PEPPERELL -- At the special Town Meeting Monday night, Pepperell voters approved a motion to appropriate a supplemental amount of $375,158 to the North Middlesex Regional School District, contingent on an override of Proposition 2 1/2, which residents will vote on at a special election scheduled for Aug. 28.
The motion came after the School Committee voted this summer to approve a budget that is $1,994,291 less than their needs budget, downgrading to a level services budget, after a failed attempt at an override in June. The amount is in addition to the budget of $10,740,000 that was approved at the annual Town Meeting on May 7.
The vote was passed by an overwhelming 198-12 following a presentation from new Superintendent Joan Landers and retiring Superintendent Dr. Maureen Marshall, during which they disclosed details of teacher contract negotiations with permission from the teachers union. The presentation included details such as a zero percent step increase for fiscal 2012 and 3 percent step increases for fiscal 2013 and 2014.
"That 3 percent step is smaller than the old contract where there were 4 percent steps," Marshall said.
Although the contracts are not yet ratified, the bargaining process has begun out of necessity.
"People ask, 'Why are you bargaining for any contracts when you don't have a budget yet?' ... We're not doing anything until we have a budget but our attorney has spent a great deal of time telling us we must collectively
Despite the focus of the presentation, comments from townspeople largely revolved around concern for class sizes versus tax increases.
Melissa Tzanoudakis of the Finance Committee said that on average, townspeople could expect to see an additional $33 per year per $100,000 of a home's value.
Selectmen Chairman Joseph Sergi said the tax differentials would be a little more individualized, but they could not be specified at the moment.
"We're giving broad statements because that's all we have," he said.
Residents against the motion expressed concern over the tax increases, especially the permanence of the solution to a problem that might only be short term.
"(The override) is forever," said John Gubernat of Pepperell. "Is there a way to change asking what we're voting on here to do it on a more incremental basis?" he asked.
Sergi said there were no other options to be considered; in addition, he said supporting the school is a long-term project, especially with cuts in state and federal aid.
"The commonwealth wouldn't want you to pull (the funding) back," he said.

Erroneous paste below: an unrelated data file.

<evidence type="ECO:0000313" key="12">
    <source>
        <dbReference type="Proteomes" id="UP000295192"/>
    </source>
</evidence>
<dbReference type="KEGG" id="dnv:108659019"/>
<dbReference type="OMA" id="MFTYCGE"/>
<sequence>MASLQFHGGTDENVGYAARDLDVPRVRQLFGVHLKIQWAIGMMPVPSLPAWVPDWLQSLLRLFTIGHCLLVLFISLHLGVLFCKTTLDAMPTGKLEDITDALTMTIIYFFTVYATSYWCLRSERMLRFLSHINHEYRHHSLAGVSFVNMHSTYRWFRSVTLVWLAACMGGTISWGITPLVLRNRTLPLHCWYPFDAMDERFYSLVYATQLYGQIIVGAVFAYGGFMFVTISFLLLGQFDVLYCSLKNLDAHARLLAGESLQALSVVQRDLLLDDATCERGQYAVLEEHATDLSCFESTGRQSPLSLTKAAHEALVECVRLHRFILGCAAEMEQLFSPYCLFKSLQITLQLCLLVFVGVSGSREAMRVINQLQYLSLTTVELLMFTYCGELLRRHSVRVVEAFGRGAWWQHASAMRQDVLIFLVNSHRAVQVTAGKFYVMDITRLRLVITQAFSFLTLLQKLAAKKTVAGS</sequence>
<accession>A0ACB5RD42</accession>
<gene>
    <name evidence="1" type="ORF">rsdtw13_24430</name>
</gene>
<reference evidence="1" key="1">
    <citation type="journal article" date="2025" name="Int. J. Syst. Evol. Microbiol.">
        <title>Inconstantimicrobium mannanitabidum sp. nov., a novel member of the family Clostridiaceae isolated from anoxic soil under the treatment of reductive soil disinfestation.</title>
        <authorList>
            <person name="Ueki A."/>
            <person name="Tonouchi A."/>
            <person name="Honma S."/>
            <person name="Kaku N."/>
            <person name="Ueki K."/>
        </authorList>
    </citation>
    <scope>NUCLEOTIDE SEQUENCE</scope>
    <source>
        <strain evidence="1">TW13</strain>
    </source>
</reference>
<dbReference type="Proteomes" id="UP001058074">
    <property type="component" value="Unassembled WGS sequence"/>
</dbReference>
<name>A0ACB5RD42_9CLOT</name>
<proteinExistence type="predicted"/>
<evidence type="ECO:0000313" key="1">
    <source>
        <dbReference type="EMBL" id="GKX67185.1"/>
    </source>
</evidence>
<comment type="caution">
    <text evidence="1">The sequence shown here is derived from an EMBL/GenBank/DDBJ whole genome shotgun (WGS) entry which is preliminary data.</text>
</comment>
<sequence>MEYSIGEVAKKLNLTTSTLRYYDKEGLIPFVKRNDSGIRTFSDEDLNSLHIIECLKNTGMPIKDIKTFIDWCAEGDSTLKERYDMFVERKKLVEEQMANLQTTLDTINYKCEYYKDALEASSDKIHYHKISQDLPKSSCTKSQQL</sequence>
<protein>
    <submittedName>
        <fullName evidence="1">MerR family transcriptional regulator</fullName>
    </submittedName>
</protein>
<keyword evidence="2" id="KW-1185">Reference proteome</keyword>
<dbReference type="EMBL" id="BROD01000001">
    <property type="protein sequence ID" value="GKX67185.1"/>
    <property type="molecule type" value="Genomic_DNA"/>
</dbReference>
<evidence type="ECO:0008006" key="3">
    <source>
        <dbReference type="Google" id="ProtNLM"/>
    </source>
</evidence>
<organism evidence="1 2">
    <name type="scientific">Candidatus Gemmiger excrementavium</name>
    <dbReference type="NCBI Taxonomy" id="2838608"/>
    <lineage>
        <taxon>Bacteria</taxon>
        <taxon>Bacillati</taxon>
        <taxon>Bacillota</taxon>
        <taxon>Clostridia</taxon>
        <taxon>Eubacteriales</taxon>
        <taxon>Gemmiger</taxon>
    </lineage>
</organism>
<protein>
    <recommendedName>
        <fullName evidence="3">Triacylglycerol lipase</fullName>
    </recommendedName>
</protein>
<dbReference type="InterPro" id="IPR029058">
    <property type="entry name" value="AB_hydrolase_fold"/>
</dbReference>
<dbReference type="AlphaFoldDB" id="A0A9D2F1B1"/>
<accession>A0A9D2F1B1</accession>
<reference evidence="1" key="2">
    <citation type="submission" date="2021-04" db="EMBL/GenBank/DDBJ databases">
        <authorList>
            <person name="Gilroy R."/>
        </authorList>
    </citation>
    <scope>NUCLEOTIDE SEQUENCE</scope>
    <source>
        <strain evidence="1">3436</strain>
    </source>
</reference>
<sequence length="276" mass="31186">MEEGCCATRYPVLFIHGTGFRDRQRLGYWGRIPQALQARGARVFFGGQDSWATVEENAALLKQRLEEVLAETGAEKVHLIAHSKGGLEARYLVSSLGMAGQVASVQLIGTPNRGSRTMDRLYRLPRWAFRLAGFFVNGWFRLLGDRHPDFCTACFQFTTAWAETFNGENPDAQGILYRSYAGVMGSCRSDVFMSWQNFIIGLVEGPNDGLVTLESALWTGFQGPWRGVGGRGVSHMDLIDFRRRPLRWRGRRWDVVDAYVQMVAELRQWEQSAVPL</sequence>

Townspeople in support of the motion agreed that the amount was a small price to pay for the benefit of the children.
"We need to keep the integrity of our schools. (When I was in school) we had a lot of kids with serious problems that went undetected, that went untreated because there weren't the resources to ...take care of problems that existed," said Diane Karr of Pepperell.
According to Town Administrator John Moak, Pepperell comprises approximately 49 percent of the student body within the district, and is thus responsible for assuming that percentage of the budget. He said he was not surprised that the motion was carried.
"It was pretty predictable considering the audience," he said. "It was good because it allowed people to vent and get some information, but I think the outcome was already pretty much determined."
However, he said that the results are not necessarily indicative of what to expect from the special Aug. 28 election.
At the Special Town Meeting for the previous override attempt in June, nearly all attendees expressed unequivocal support for the motion, he said, "but at the election, the results were overwhelmingly 'no.'"
Moak attributes this to the fact that significantly more people turn out for elections than for Special Town Meetings.
"It's going to be unpredictable," he said.
Town Clerk Jeff Sauer said the override will be carried by a 2-1 vote between the three towns in the North Middlesex Regional School District; this means that even if residents of Pepperell voted against the override, it would still carry if both Ashby and Townsend voted in favor of it. The same would go for the other towns as well.
"The other town would have to step up and pay it anyway," said Sauer.